‘Head of Wellbeing’ can have a positive impact in schools

Written by: Pete Henshaw | Published:

Creating the position of “head of wellbeing” in UK secondary schools could have a positive impact on both staff and students’ emotional and physical wellbeing, a pilot project has concluded.

Run by the not-for-profit healthcare organisation Nuffield Health, the pilot saw a head of wellbeing appointed within a secondary school – Wood Green School in Oxfordshire – for two years.

During the pilot, the head of wellbeing worked closely with students and staff to assess emotional and physical wellbeing priorities and develop a targeted programme of initiatives and activities for the whole school.

Key priorities for the school, identified in an initial assessment before the pilot began, included mental health issues and stress management.

Initiatives undertaken during the pilot included making water more widely available and offering healthy eating options, enhancing existing provision through extra resources or more accessible sessions, and running classes in mental wellbeing techniques, such as mindfulness and resilience.

The government has previously announced plans to fund specialist mental health teams in schools and it has also funded Mental Health First Aid training for schools.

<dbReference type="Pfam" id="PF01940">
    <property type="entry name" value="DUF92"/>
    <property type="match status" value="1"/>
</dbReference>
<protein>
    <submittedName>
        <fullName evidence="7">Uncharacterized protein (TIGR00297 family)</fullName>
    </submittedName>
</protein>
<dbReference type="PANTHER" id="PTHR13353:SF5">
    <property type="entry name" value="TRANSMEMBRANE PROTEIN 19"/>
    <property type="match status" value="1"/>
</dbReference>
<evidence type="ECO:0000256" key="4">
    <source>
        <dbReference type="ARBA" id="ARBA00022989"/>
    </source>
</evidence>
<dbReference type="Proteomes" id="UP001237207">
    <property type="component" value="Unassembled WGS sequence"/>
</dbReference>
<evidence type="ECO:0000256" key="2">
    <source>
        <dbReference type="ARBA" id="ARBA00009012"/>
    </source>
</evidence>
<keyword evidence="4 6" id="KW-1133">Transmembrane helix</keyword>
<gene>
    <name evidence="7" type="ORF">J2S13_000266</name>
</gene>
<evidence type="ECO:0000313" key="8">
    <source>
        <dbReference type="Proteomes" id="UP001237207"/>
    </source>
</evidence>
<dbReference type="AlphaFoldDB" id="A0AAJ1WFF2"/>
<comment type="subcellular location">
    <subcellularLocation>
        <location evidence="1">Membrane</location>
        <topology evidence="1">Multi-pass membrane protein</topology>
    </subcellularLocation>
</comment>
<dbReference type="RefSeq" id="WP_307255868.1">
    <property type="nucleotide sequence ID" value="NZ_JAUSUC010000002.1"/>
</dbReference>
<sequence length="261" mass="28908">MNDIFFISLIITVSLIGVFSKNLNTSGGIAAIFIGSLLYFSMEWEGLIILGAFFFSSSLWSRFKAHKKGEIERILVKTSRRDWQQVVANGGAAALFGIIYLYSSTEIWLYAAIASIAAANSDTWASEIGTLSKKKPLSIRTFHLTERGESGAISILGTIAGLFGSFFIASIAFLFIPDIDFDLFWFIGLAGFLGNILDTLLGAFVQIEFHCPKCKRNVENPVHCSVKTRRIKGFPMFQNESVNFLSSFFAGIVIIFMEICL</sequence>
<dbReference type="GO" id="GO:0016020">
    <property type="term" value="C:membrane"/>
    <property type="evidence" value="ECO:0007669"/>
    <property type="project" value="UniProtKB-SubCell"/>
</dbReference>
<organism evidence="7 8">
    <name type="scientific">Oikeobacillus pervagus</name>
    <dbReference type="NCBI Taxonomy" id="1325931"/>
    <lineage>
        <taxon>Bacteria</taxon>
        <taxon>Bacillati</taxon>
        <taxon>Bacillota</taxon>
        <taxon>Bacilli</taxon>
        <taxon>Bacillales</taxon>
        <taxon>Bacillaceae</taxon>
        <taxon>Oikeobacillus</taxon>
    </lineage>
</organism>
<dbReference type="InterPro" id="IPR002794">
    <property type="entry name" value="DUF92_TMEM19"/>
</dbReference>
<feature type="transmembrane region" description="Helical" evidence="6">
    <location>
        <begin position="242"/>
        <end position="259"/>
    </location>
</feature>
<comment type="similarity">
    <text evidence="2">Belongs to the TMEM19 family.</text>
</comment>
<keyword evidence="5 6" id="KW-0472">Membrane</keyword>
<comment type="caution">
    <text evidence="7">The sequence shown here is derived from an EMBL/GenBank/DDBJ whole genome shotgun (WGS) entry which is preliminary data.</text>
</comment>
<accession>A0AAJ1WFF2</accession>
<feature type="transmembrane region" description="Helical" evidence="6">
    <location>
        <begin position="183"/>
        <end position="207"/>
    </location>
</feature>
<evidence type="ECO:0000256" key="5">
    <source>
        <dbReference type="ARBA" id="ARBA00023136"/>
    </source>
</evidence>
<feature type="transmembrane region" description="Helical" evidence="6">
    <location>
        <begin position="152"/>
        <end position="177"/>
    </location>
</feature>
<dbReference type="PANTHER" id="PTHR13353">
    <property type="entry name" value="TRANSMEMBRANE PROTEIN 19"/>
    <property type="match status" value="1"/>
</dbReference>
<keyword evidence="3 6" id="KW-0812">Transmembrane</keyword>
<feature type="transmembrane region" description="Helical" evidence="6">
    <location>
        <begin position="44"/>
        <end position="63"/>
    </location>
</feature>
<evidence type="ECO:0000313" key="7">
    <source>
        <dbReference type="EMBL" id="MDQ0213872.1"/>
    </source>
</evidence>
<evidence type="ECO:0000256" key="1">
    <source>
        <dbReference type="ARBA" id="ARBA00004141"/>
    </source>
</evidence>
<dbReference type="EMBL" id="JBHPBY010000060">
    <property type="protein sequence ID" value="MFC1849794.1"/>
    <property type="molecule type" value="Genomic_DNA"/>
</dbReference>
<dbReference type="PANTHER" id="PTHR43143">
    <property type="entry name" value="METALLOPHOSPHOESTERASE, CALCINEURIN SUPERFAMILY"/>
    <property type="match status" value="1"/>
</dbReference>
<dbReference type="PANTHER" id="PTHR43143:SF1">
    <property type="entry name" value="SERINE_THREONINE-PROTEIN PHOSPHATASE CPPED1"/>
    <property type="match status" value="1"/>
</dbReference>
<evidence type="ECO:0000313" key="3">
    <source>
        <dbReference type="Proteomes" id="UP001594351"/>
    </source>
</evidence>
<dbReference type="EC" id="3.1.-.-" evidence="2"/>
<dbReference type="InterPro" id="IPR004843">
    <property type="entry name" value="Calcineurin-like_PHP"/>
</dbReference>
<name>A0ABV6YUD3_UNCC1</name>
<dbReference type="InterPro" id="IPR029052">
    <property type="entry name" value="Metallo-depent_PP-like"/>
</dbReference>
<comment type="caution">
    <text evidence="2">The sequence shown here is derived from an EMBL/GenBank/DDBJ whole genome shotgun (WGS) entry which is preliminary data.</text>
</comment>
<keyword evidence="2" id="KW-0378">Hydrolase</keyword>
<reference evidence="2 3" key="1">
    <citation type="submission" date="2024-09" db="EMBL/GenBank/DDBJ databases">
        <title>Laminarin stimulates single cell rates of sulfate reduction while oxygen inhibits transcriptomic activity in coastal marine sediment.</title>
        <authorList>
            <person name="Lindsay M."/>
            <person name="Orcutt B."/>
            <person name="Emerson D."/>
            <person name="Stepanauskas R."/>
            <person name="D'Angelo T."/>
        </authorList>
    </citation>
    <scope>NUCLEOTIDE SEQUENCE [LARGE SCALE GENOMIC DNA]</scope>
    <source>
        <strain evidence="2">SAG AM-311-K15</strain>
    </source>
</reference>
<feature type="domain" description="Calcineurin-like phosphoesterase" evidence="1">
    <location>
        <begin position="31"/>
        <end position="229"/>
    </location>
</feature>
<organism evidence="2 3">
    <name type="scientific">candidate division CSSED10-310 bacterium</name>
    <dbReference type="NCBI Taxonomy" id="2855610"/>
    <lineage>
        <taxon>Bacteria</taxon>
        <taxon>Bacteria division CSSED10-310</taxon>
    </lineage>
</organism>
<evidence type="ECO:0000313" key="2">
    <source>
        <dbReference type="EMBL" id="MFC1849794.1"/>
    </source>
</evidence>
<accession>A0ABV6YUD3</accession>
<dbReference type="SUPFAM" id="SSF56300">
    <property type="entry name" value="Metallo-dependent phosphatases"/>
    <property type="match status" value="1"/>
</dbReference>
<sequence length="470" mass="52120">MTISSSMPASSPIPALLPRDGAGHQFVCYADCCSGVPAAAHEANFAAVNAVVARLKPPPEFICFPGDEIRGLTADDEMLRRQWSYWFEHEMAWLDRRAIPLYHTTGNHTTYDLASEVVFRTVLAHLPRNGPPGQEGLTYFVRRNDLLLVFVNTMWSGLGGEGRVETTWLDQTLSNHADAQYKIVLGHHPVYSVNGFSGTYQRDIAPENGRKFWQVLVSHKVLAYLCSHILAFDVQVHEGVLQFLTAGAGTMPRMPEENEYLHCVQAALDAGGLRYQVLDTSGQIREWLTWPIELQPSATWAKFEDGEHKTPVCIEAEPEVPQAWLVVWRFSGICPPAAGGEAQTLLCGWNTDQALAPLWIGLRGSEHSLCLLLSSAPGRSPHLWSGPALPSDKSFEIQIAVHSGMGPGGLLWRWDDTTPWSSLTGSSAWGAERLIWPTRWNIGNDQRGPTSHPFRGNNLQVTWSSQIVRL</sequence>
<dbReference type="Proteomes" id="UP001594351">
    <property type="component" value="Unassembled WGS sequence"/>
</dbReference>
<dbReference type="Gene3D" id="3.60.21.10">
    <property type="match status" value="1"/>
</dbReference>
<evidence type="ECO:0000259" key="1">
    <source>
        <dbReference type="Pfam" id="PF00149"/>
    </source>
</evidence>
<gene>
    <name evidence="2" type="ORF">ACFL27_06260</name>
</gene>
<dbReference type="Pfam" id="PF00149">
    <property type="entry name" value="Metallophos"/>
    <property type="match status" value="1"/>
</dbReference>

As a result of the pilot, wellbeing is now one of Wood Green School’s six values and timetabled within the school curriculum. Head Robert Shadbolt has decided to continue to invest budget in maintaining the wellbeing role as a part-time post after the pilot.

Among the outcomes, all the school’s year-groups reported an improvement in energy levels, in feeling relaxed and in their ability to deal with problems.

Staff meanwhile showed a significant increase in wellbeing. The pilot reported clear links between physical activity and mental wellbeing in schools, and promotes the use of activities such as yoga and exercise circuit sessions.

Mr Shadbolt added: “Having someone whose specific role it is to coordinate, deliver and drive the wellbeing programme,rather than trying to combine this with a member of staff’s other teaching commitments, is critical to its success.”

Following the pilot, Nuffield Health has now developed a free programme for schools to educate children in “positive health habits”.

Entitled swap – the Schools Wellbeing Activity Programme – the programme offers evidence-based lessons either as a six-week programme or individual sessions.


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